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Substance Dependence and Co-occurring Psychiatric Disorders: Best Practices for Diagnosis and Clinical Treatment

SubstanceDependenceCover by Edward V. Nunes, Jeffrey Selzer, Petros Levounis, & Carrie A. Davies (2010).  Kingston, NJ: Civic Research Institute. 632 pages.

The co-occurring disorders of substance abuse and psychiatric disorder are common and well-known. Less is certain about the training clinicians and others require for working with clients or patients, especially those held in custody or under criminal justice supervision. Several years ago, clinicians participating with the National Institute of Drug Abuse Clinical Trials Network formed a Co-occurring Disorders Special Interest Group "to identify important problems related to comorbidity that were confronting clinicians and treatment programs in the field and that should be addressed with research. One issue that emerged repeatedly during discussions was the need to help clinicians who work in substance abuse treatment settings to learn more about co-occurring psychiatric disorders." This book, then, is the first result of these discussions, an effort to coordinate "treatment efforts standards practice."

Edward V. Nunes, Jeffrey Selzer, Petros Levounis, and Carrie A. Davies, the New York-based editors of this volume, are affiliated with the Columbia University College of Physicians and Surgeons, the Albert Einstein College of Medicine, the Division of Addiction Psychiatry at St. Luke's-Roosevelt Hospital, and the New York State Psychiatric Institute at Columbia Presbyterian Medical Center. For them, the particular aim of this volume is to inform substance abuse treatment providers with generalist perspectives on the treatment of patients with psychiatric disorders. This allows them to recognize psychiatric disorders and to make appropriate referrals for them to see suitable specialized treatment providers.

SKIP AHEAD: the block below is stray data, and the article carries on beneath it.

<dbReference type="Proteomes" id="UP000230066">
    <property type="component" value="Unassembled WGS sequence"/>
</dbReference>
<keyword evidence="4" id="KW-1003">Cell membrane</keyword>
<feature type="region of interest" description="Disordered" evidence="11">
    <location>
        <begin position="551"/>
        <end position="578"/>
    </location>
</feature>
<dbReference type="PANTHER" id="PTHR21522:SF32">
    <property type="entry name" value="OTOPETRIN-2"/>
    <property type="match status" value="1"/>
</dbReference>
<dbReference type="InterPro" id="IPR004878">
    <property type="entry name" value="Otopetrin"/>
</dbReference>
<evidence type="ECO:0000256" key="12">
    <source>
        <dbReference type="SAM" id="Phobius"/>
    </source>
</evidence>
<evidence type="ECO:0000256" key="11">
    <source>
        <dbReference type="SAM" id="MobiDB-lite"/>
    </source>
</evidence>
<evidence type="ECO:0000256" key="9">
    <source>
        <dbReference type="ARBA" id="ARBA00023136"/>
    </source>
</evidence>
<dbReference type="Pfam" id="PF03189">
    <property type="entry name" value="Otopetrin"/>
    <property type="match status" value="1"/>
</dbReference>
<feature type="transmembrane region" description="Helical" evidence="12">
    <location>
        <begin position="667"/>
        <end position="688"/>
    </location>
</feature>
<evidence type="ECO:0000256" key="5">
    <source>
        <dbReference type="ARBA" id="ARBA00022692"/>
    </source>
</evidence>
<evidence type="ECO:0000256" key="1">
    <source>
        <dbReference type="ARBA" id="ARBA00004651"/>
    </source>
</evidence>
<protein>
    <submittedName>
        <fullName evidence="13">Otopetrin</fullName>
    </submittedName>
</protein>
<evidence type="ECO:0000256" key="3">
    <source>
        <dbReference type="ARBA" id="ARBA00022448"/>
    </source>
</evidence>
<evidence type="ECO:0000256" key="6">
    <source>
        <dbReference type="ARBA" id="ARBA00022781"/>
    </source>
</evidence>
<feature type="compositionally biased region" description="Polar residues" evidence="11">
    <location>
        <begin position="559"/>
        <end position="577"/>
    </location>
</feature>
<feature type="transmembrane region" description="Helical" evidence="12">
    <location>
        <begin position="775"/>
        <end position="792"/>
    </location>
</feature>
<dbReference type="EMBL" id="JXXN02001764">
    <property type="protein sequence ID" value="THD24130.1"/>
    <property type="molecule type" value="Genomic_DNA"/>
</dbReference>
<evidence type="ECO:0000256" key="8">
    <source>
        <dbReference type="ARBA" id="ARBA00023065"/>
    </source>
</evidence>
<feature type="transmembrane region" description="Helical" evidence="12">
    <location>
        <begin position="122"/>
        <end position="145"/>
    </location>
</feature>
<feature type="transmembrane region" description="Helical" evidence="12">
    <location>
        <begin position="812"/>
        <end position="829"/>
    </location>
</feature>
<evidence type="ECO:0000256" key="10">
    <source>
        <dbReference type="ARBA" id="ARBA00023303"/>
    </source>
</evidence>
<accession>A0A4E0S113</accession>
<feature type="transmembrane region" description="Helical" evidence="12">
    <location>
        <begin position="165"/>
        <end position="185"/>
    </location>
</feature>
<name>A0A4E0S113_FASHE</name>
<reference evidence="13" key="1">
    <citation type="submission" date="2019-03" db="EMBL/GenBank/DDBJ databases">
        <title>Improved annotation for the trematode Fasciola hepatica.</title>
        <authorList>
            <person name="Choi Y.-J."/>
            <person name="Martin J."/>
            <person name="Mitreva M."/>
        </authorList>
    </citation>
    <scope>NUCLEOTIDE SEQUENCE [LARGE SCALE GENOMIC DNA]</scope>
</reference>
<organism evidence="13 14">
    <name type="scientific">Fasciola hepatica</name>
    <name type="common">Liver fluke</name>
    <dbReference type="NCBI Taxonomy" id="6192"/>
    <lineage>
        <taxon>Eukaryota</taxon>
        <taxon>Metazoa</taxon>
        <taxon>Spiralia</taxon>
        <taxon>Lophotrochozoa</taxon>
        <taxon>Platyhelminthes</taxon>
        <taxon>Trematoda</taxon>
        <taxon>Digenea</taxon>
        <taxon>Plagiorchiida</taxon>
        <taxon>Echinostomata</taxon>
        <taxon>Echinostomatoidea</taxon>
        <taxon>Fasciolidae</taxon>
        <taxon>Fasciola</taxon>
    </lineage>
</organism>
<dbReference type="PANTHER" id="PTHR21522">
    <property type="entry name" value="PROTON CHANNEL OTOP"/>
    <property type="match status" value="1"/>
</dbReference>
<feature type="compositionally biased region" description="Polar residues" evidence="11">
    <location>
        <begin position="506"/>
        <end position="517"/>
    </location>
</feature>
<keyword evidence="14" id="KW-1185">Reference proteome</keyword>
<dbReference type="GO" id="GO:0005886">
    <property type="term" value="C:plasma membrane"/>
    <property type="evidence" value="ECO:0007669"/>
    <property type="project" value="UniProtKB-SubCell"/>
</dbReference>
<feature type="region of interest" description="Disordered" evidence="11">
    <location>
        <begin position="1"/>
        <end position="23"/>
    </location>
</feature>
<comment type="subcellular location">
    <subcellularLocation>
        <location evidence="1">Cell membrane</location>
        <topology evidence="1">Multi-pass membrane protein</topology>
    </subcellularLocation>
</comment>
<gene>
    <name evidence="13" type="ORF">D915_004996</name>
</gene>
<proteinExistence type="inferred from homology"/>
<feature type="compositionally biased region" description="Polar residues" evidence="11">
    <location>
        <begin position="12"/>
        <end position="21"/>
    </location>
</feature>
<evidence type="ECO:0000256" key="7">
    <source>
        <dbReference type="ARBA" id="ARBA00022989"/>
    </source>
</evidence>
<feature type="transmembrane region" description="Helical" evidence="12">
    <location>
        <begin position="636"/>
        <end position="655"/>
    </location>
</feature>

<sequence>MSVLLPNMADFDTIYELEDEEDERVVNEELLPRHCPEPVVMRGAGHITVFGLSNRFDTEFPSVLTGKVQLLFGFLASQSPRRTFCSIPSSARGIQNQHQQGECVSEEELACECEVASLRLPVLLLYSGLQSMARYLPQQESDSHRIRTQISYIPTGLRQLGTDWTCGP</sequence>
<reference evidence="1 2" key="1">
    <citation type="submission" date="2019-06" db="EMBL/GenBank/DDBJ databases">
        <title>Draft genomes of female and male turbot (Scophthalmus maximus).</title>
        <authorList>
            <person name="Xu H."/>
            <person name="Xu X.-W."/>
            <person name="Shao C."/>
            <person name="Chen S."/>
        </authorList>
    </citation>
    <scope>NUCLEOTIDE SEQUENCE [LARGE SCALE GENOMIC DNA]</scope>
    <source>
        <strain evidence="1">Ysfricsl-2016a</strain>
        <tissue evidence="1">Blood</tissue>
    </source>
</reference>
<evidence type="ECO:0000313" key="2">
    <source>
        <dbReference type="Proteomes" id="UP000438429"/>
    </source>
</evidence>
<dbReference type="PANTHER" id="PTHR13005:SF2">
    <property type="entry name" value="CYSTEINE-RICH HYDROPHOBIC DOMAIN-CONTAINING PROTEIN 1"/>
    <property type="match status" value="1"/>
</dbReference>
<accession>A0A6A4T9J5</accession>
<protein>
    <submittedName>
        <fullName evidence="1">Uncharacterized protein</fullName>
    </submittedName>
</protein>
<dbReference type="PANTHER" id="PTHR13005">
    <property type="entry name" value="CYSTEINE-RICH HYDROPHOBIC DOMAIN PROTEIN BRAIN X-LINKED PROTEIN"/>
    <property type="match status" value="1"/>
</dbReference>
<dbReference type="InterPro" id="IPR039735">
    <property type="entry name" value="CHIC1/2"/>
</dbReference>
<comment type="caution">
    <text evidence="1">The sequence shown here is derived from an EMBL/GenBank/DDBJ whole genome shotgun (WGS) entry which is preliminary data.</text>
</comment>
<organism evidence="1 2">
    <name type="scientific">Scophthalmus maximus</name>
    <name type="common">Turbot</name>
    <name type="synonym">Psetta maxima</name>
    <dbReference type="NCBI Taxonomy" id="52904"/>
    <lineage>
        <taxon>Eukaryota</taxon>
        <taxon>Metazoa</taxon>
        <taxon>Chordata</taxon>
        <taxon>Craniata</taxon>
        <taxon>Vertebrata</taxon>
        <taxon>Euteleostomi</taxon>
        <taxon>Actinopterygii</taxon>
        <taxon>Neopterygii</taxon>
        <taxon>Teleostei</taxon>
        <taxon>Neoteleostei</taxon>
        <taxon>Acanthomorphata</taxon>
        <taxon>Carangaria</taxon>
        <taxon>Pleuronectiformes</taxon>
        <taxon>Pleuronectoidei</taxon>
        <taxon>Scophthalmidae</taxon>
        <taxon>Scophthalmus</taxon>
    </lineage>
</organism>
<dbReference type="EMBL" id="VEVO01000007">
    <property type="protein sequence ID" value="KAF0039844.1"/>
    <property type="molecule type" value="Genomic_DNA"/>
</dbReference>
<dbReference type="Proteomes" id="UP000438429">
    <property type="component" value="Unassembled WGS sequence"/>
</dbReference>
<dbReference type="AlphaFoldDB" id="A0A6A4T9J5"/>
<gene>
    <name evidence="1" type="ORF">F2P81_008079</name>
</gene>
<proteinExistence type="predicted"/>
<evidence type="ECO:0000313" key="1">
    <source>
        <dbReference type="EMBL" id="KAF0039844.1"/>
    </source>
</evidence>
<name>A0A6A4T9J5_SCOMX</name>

The 20 chapters in this volume are divided into seven parts: mood disorders; anxiety disorders; disorders of attention and cognitive functioning and chronic mental illness; personality disorders; impulse control disorders and eating disorders; special issues such as smoking medical illnesses, adolescent substance abuse, pain, suicide, and drug interactions; and future directions such as the American Society of Addiction Medicine Patient Placement criteria for choosing treatment services and levels of care and future research on treating co-occurring substance abuse and psychiatric disorders.

The first 12 chapters in this volume focus on the diagnosis and treatment of those psychiatric disorders that most commonly affect substance abuse patients, including depression, bipolar and anxiety disorders, schizophrenia, attention deficit hyperactivity disorder, and various cognition, personality, impulse control, and eating disorders. Each chapter offers case examples, diagnostic criteria, natural history and etiology, issues involved with making a diagnosis for substance-dependent patients, instruments and methods for screening and diagnosis, differential diagnosis and overlapping disorders, and treatment options, which offer "hints on how clinicians might tailor a treatment plan to simultaneously treat the psychiatric disorder and a substance abuse disorder, including suggestions on when to elicit the help of a mental health specialist or consultant."

Subsequent chapters in this volume address issues "important for clinicians to consider in the management of substance-dependent patients with co-occurring psychiatric disorders, including nicotine dependence, common medical problems, adolescents and children, pain, suicide, and drug interactions.




Posted Mon, Jun 20 2011 10:28 AM by Tracey Vessels

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